By Mark Regnerus
Spring is here, that glorious season when young men's fancies lightly turn to thoughts of love, as the poet Tennyson once suggested. "Lightly" is right.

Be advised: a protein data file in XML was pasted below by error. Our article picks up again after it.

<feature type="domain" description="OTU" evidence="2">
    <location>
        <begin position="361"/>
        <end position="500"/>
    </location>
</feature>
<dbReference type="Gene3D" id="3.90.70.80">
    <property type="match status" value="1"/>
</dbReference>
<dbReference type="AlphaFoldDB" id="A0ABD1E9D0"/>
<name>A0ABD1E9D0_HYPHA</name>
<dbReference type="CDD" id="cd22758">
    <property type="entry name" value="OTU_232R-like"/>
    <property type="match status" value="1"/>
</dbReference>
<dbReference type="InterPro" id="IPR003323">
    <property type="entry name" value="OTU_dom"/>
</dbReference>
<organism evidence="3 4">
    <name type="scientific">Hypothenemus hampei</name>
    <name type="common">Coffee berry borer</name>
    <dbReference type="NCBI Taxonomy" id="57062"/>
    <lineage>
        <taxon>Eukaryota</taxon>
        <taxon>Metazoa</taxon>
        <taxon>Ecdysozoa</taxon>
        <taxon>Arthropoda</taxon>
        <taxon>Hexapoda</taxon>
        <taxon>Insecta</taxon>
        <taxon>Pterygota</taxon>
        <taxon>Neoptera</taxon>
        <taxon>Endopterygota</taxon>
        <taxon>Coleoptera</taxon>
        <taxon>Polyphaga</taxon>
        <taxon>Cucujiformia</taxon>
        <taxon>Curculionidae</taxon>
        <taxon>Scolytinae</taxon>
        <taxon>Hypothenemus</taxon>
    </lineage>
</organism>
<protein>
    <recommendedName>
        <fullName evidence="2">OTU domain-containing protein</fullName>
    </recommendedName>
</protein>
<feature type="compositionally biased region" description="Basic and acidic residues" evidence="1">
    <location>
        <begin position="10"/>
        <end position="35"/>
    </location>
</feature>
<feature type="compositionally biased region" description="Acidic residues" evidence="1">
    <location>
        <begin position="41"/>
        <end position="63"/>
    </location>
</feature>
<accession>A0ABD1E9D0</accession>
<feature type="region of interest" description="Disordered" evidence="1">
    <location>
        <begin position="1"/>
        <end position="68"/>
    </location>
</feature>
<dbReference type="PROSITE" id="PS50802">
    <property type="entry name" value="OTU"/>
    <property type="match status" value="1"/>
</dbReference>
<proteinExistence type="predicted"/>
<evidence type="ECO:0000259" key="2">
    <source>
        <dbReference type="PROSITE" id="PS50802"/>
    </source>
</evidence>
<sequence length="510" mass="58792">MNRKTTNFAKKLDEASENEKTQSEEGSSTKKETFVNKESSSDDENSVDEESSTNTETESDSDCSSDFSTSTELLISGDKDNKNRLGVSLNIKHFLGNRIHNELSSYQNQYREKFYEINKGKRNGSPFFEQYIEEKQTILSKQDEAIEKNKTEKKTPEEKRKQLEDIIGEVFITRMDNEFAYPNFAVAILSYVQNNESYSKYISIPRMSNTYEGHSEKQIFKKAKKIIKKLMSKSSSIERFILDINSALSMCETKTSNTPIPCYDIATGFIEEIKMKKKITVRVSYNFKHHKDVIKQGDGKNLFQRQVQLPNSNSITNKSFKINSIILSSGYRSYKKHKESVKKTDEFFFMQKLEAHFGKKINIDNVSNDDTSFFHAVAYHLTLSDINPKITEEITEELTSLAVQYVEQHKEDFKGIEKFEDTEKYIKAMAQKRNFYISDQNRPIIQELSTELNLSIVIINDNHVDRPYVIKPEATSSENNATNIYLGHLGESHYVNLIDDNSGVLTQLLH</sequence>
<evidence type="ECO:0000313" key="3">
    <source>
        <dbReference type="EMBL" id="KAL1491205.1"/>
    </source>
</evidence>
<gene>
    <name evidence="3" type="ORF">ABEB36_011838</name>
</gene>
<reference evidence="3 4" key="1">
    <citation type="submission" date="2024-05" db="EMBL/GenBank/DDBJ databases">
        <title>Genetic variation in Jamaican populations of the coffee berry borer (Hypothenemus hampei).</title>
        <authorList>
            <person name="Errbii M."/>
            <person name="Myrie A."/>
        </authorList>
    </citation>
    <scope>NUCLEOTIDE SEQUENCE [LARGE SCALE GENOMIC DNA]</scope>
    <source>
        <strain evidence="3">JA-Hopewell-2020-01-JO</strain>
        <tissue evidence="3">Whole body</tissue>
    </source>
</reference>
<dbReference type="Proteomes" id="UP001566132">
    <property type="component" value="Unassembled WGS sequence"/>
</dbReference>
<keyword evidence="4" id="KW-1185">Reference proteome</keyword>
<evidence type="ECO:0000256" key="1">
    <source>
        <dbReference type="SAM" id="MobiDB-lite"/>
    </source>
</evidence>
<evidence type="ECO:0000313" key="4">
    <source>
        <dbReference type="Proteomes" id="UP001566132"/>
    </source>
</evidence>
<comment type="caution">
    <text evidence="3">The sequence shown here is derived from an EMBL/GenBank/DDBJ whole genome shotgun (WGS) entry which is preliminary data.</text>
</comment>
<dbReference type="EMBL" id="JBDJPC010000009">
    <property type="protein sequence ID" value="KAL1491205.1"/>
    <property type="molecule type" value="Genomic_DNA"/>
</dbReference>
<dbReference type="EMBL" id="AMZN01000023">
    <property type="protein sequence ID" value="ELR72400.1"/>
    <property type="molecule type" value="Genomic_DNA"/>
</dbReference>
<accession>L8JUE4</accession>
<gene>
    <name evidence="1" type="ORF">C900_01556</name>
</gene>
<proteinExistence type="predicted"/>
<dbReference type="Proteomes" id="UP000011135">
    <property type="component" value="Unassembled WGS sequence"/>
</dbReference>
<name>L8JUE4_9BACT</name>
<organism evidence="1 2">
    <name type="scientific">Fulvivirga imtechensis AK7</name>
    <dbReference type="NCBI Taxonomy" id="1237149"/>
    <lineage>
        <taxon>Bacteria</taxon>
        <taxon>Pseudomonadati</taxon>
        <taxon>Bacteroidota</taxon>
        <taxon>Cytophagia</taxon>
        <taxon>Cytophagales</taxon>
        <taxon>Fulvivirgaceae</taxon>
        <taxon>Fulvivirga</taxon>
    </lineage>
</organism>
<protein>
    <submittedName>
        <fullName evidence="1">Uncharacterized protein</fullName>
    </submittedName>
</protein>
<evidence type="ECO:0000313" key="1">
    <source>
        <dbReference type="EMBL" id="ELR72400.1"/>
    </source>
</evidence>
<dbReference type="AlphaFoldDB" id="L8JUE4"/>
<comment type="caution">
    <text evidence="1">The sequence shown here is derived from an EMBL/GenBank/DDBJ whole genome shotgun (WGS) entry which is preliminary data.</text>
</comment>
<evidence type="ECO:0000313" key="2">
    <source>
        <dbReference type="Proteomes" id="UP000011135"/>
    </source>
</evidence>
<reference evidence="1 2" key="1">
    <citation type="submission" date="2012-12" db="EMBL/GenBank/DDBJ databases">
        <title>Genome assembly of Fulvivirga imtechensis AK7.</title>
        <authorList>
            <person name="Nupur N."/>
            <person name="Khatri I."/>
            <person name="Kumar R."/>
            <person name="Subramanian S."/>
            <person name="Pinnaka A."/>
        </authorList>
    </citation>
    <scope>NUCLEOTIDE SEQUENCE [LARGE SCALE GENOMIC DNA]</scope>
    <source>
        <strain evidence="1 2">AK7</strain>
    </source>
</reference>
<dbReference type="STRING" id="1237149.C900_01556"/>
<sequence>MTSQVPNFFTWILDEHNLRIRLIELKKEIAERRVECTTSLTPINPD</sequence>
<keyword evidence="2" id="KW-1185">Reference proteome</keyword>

The average age of American men marrying for the first time is now 28. That's up five full years since 1970 and the oldest average since the Census Bureau started keeping track. If men weren't pulling women along with them on this upward swing, I wouldn't be complaining. But women are now taking that first plunge into matrimony at an older age as well. The age gap between spouses is narrowing: Marrying men and women were separated by an average of more than four years in 1890 and about 2.5 years in 1960. Now that figure stands at less than two years. I used to think that only young men -- and a minority at that -- lamented marriage as the death of youth, freedom and their ability to do as they pleased. Now this idea is attracting women, too.